have finished which are the basis of our existence. A George Sand's Mauprat, our emotion man comes, who suddenly renders them is not pure syinpathy; we feel, in interesting ; nay, who makes them dra. addition, a deep admiration for the matic. changes them into objects of greatness and the generosity of love. admiration, tenderness and dread. When we have come to the end of Without leaving the fireside or the Balzac's Le Père Goriot, our heart is omnibus, we are trembling, our eyes pained by the tortures of that anguish; full of tears, or shaken by fits of inex- but the astonishing inventiveness, the tinguishable laughter. We are trans- accumulation of facts, the abundance of formed, our life is doubled; our soul general ideas, the force of analysis, had been vegetating; now it feels, transport us into the world of science, suffers, loves. The contrast, the rapid and our painful sympathy is calmed by succession, the number of the senti. the spectacle of this physiology of tho ments, add further to its trouble; we heart. Dickens never calms our symare immersed for two hundred pages in pathy; he selects subjects in which it a torrent of new emotions, contrary and alone, and more than elsewhere, is un. increasing, which communicates its | folded : the long oppression of caidren
persecuted and starved by their school- “It wa’ shined upon me,' he said reier master; the life of the factory-hand ently,.'in my pain and trouble down below. I! Stephen, robbed and degraded by his thowt o' thee, Rachael, till the muddle in my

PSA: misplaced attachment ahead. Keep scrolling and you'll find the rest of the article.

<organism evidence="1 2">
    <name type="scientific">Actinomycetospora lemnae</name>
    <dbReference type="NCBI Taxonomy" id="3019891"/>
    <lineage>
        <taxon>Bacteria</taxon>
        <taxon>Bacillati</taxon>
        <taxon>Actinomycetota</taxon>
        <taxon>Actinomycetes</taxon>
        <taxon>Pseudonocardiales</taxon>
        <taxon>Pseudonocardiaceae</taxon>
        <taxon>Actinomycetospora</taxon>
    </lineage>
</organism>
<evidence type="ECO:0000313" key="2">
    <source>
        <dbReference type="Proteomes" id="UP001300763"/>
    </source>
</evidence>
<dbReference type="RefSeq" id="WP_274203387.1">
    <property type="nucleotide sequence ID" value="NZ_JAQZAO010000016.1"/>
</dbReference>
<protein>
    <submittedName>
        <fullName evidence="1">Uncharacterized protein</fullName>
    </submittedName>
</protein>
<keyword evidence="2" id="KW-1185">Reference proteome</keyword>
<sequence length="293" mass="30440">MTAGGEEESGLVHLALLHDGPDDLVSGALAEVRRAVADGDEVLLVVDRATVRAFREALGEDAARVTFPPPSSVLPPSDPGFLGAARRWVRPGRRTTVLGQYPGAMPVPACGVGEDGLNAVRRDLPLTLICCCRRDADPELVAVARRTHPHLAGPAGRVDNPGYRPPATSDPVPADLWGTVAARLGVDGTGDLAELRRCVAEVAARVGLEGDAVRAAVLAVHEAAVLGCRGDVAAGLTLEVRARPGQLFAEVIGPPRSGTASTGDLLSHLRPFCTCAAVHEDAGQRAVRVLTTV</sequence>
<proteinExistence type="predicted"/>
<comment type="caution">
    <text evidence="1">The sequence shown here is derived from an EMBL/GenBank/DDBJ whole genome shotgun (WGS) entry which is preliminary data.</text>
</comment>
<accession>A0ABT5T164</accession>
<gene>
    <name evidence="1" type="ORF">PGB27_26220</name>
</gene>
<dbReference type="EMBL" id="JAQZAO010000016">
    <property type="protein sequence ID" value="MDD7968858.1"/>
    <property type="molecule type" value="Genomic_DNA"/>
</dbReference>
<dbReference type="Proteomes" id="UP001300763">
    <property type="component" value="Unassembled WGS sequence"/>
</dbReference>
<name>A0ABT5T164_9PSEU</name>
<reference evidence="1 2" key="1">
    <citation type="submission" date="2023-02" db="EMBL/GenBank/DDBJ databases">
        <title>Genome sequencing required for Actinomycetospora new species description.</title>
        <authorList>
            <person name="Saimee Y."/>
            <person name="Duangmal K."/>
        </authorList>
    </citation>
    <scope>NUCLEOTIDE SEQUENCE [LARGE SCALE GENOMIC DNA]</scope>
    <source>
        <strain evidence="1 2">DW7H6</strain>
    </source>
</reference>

ha' shined into my mind. I ha' lookn at't and wife, driven away by his fellow-work- mind have cleared awa, above a bit, I hope. I! men, accused of theft, lingering, six soom ha' been wantin’in vanerstan'in mo days at the bottom of a pit into which better, I, too, ha' been wantin' in unnerstan'in he has fallen, maimed, consumed by fever, and dying when he is at length der, -wi' it shinin' on me.--I ha' seen more
“In my pain an' trouble, lookin' up yordiscovered. Rachael, his only friend, clear, and ha' made it my dyin' prayer that a is there; and his delirium, his cries, th' world may on'y coom toogether more, a the storm of despair in which Dickens when I were in't my own weak seln.
get a better unnerstan'in' o' one another, th: envelopes his characters, have prepared 5. Often as I coom to myseln, and found it the way for the painful picture of this shinin' on me down there in my trouble, i resigned death. The bucket brings up, iour's home. I awmust think it be the vers
thowt it were the star as guided to Our Sar a poor, crushed human creature, and star!
“the pale, worn, patient face “They carried him very gently along the looking up to the sky, whilst the right fields, and down the lanes, and over the vide hand, shattered and hanging down, in hers. Very few whispers broke the moun.
landscape ; Rachael always holding the hind seems as if waiting to be taken by an- fui silence. It was soon a funeral processon. other hand.” Yet he smiles, and feebly The star had shown him where to find the Goa said “Rachael !” She stooped down, of the poor ; and through humility, and sr. and bent over him until her eyes were
row, and forgiveness, he had gone to his le
deemer's rest." # between his and the sky, for he could not so much as turn them to look at